More recently, our research group described a fast and efficient strategy for the synthesis of macrocycles using four consecutive Ugi reactions (Scheme 20) . This was the first example in the literature in which four consecutive IMCRs were employed. The strategy allowed the synthesis of a cyclic heptapeptoid in only 8 steps using microwave irradiation in seven of these steps allowing short reaction times (3–5 minutes) and excellent yields of the intermediates (88–98%). The non-optimized low yield of the last step was attributed to difficulties during the purification step along with to some oligomerization that might have occurred.
A strategy that has been widely used for the synthesis of macroheterocycles is the multiple multicomponent macrocyclizations including bifunctional building blocks (M3iB3s or MiBs). In this type of strategy, several subtypes of such reactions are conceivable varying the number and the type of IMCRs . In this sense, Wessjohann and co-workers presented a direct method to generate chimeric peptoid macrocycles containing steroid moieties . The process was based on designing a 4-fold Ugi-4CR macrocyclization by using the steroidal diisocyanide 107 with diacid 108 or diamine 109 (Scheme 21). According to the authors, this was the first report of repetitive multicomponent reactions to be used directly to obtain macrocycles of this complexity and size.
The synthesis of macrocycles with up to 16 new bonds being formed simultaneously has been described (Scheme 22). The strategy was based on combining steroidal dicarboxylic acids 115 and biaryl ether diisocyanide 116 . The approach provided the synthesis of steroid-biaryl ether hybrid macrocycles 117 and 118 with up to 68 members by the MiBs strategy.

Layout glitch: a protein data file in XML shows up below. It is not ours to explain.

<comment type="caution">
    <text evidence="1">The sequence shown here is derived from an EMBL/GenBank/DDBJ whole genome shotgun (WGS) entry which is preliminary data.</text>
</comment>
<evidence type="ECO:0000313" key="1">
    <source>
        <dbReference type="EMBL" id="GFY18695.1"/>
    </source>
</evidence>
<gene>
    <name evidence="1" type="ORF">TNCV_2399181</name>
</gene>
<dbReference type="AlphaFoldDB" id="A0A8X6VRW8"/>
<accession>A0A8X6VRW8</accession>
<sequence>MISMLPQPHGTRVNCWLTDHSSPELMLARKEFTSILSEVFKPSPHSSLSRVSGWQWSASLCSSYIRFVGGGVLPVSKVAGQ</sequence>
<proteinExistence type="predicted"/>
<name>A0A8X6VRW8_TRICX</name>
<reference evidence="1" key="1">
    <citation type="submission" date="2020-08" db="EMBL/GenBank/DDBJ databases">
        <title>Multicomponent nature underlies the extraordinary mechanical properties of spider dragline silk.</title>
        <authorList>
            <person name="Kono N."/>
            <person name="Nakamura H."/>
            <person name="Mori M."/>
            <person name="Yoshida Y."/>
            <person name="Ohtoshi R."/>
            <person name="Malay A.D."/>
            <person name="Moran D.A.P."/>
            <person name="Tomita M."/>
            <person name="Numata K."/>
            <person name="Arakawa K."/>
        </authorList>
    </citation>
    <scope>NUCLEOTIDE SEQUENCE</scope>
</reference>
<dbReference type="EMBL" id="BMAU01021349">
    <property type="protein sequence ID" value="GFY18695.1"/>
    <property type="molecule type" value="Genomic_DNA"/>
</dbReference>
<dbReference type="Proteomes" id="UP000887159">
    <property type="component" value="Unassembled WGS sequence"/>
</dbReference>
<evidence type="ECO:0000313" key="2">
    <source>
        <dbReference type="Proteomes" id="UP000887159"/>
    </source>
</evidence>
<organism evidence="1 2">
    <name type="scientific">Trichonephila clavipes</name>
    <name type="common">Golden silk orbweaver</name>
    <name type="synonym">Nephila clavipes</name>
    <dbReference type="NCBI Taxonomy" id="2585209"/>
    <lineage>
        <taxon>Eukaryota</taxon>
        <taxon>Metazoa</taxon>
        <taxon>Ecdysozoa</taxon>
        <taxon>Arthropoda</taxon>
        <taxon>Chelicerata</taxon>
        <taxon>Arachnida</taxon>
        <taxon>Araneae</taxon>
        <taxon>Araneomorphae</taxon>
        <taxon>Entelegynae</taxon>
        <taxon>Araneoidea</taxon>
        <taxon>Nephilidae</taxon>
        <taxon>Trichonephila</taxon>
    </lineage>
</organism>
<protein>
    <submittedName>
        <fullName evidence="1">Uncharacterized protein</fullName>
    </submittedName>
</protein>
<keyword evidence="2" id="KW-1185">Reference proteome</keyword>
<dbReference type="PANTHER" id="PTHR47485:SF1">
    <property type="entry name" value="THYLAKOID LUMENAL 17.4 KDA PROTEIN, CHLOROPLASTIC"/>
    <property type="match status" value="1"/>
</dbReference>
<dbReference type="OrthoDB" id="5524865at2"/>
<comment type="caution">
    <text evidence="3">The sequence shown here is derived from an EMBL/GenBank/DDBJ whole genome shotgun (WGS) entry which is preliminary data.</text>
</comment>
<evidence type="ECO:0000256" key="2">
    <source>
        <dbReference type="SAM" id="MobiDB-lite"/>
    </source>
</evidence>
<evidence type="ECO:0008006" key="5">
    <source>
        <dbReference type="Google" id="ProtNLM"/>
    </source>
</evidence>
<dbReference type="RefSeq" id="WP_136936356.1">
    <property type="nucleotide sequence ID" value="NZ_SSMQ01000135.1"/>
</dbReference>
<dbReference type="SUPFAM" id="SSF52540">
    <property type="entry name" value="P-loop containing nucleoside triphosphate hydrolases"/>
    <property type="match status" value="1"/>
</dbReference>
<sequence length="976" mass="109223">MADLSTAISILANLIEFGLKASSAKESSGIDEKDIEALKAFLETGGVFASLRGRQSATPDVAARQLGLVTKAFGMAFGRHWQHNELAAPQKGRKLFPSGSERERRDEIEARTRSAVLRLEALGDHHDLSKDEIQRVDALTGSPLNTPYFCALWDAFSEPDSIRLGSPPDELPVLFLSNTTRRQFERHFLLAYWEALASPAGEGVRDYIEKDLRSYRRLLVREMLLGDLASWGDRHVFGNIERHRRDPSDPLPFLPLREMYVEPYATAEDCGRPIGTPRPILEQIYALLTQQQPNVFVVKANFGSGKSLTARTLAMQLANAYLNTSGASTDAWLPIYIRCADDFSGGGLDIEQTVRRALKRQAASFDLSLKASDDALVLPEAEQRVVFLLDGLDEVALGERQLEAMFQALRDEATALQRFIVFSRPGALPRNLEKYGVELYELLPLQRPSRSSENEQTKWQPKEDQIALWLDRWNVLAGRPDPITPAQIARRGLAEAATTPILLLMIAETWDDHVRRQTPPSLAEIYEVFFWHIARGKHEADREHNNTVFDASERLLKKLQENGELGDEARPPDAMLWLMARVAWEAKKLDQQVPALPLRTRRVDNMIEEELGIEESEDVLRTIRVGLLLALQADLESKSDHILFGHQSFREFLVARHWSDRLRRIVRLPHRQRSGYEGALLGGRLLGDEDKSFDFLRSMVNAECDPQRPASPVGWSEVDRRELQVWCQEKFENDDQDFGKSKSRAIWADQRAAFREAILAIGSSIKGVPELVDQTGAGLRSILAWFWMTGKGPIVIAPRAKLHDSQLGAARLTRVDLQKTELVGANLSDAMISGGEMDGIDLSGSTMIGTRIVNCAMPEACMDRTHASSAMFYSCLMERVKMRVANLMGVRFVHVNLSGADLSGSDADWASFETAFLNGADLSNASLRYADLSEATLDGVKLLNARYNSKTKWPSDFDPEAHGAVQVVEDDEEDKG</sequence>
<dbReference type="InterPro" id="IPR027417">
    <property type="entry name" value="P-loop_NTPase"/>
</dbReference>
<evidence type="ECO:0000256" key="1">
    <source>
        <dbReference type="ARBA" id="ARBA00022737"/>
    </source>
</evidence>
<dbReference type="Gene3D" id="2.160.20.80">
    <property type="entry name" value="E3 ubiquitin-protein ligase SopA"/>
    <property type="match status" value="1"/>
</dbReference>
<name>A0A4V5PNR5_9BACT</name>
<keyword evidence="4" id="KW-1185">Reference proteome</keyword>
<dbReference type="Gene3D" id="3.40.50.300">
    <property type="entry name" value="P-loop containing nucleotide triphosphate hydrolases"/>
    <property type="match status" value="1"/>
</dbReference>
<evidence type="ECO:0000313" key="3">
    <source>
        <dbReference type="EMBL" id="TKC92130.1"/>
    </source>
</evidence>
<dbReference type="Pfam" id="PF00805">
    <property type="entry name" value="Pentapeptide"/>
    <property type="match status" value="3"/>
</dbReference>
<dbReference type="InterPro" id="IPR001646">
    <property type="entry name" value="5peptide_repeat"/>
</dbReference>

Another representative example of MiBs is the synthesis of the biaryl ether-containing macrocycles 123a–f (Scheme 23) . The synthetic strategy involved the mixing of three different C-protected amino acids (120–122) with diisocyanide 116 and diacid 119. The approach allowed the one pot obtention of six different macrocycles and a macrocycle core system containing two symmetrical building blocks.
This same strategy has also been carried out for the synthesis of natural products containing biaryl ether-cyclopeptoid macrocycles 127 and 128 (Scheme 24) . The approach used involved diisocyanides 124 (representing a biaryl ether moiety) reacting with aliphatic diacid/diamine and amine/aldehyde, respectively, to generate the target macroheterocycles.
Wessjohann and Rivera  performed the first use of the diamine/diacid combination of bidirectional Ugi-MiBs in the synthesis of novel steroid–peptoid hybrid macrocycles. Scheme 25 shows two examples using this combination for the synthesis of cholane–peptoid hybrid macrocycles.